University of Florida quarterback Tim Tebow's gaudy statistics after the Gators smashing manhandling of 5th ranked Cincinnati on Friday evening earned the gridiron great more glory in the local and state media.
But now the question that has been asked since his Heisman winning 2007 campaign will begin to grow louder in the coming months: Can be make it as a quarterback in the pros?
Conventional wisdom, as expressed on Friday night's Fox Sports broadcast by commentator Brian Billick, is dubious. When asked that question during the desultory second half by play by play announcer Thom Brennaman, as the Gators turned the much hyped game into a rout, Billick said there were concerns about Tebow's passing delivery, specifically how low he holds the ball before going into his very deliberate motion.
Brennaman then asked "why?" Billick then compared the UF icon to one of the great NFL passers of all time, former Miami Dolphin Dan Marino, who had one of the quickest releases the game has ever seen.
Brennaman then objected, chastising his broadcasting partner by saying that the two of them see very average to mediocre QB's every Sunday who don't compare to Marino.
A play then interrupted the announcers reverie. I turned the broadcast off shortly after wards and never did hear the former NFL coach's response.
But the exchange demonstrated what any thinking football fan should understand. Nobody knows for certain if Tim Tebow can or will be any good in the NFL. Nobody is even certain how many teams believe he might, which is why his draft status is uncertain with over four months to go in the draft. But history has proven that football "experts" invariably don't have a clue when it comes to determining who will be great and who will be a bust in the NFL when it comes to the signal-callers.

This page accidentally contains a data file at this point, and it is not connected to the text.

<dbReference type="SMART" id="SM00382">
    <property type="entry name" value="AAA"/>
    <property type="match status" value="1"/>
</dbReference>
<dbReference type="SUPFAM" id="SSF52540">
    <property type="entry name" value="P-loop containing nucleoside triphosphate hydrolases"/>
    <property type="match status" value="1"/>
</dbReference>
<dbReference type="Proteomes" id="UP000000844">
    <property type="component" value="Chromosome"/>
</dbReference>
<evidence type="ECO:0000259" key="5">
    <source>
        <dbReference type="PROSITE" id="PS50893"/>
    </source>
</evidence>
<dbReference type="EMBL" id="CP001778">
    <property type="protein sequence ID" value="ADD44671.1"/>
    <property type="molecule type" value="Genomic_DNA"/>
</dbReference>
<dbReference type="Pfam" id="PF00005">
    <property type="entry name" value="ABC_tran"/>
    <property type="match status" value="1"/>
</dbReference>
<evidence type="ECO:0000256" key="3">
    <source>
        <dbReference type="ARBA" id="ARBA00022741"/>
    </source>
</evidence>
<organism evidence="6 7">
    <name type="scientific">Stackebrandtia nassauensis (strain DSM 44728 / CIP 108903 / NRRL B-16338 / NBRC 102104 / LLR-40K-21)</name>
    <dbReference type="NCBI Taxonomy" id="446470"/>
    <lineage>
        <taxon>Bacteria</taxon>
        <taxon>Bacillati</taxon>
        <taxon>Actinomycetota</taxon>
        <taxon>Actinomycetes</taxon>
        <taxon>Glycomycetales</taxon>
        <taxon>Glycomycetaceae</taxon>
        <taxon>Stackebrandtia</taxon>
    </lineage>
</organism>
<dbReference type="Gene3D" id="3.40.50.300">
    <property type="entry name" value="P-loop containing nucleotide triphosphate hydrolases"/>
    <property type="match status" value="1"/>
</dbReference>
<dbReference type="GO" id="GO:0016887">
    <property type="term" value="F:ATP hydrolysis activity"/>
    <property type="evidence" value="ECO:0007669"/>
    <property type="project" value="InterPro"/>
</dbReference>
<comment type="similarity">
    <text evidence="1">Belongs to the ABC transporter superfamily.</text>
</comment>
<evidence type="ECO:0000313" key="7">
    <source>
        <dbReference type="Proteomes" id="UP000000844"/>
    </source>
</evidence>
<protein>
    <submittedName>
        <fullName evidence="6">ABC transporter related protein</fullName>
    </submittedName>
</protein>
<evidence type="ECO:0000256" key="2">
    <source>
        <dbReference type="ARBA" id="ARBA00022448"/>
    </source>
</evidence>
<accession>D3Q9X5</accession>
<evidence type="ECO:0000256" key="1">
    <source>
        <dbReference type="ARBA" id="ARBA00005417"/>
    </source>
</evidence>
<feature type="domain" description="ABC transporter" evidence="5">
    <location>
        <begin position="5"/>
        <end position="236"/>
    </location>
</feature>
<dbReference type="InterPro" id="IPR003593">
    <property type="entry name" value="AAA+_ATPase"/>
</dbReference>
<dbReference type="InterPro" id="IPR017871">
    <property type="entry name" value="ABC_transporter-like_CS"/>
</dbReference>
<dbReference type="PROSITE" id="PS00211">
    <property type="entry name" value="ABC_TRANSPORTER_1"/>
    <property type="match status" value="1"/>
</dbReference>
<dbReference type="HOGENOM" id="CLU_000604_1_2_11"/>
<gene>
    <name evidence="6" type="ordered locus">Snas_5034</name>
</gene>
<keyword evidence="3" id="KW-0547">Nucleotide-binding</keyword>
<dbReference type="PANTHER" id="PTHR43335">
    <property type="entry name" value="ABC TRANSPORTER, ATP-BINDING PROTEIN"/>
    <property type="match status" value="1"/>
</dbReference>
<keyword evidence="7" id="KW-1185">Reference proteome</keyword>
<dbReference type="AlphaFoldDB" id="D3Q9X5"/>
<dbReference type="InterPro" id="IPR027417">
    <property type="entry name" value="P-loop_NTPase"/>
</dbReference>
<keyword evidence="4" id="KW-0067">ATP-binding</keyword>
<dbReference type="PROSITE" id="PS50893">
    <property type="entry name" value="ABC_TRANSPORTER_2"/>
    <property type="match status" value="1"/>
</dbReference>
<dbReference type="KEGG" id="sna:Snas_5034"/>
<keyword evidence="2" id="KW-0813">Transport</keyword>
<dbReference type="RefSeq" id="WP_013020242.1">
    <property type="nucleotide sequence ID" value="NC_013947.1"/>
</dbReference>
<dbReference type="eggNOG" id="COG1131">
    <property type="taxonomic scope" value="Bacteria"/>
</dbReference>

Want proof? Arguably the greatest QB of all time, Joe Montana, wasn't selected until the 3rd round in 1979. New England Patriot star Tom Brady wasn't selected until round 6 in 2000; The aforementioned Marino was the 6th and last quarterback taken in the famous QB filled draft of 1983, behind such stalwarts as Tony Eason.
More proof? Ryan Leaf was considered as good if not better than Peyton Manning coming out of the 1998 draft; Oakland's JaMarcus Russell was the first player selected in 2007 - an outright bust. San Francisco selected Alex Smith first in the entire draft in 2005 - he's trying to resuscitate an ailing career in San Francisco.
So, with all due respect to Coach Billick, Todd McShay, Mel Kiper Jr., and the other "experts" out there, I'd suggest that fans frankly ignore all of their endless discussions about Tebow's pro prospects over the course of the winter. Sure, his Kamikaze running style that was so much a part of his game earlier in his college career must be reduced in the pros, and yes, maybe the "experts" are right about his throwing style being too slow in the professional ranks. (Also Urban Meyer's spread offense didn't exactly prepare Alex Smith at U
As the record shows, it should be fairly obvious by now that when it comes to evaluating the prospects for such an unusual and special a talent as Tebow, NFL "experts" are very much like those executives in Hollywood that screenwriter William Goldman was referring to infamous quote: "Nobody Knows Anything."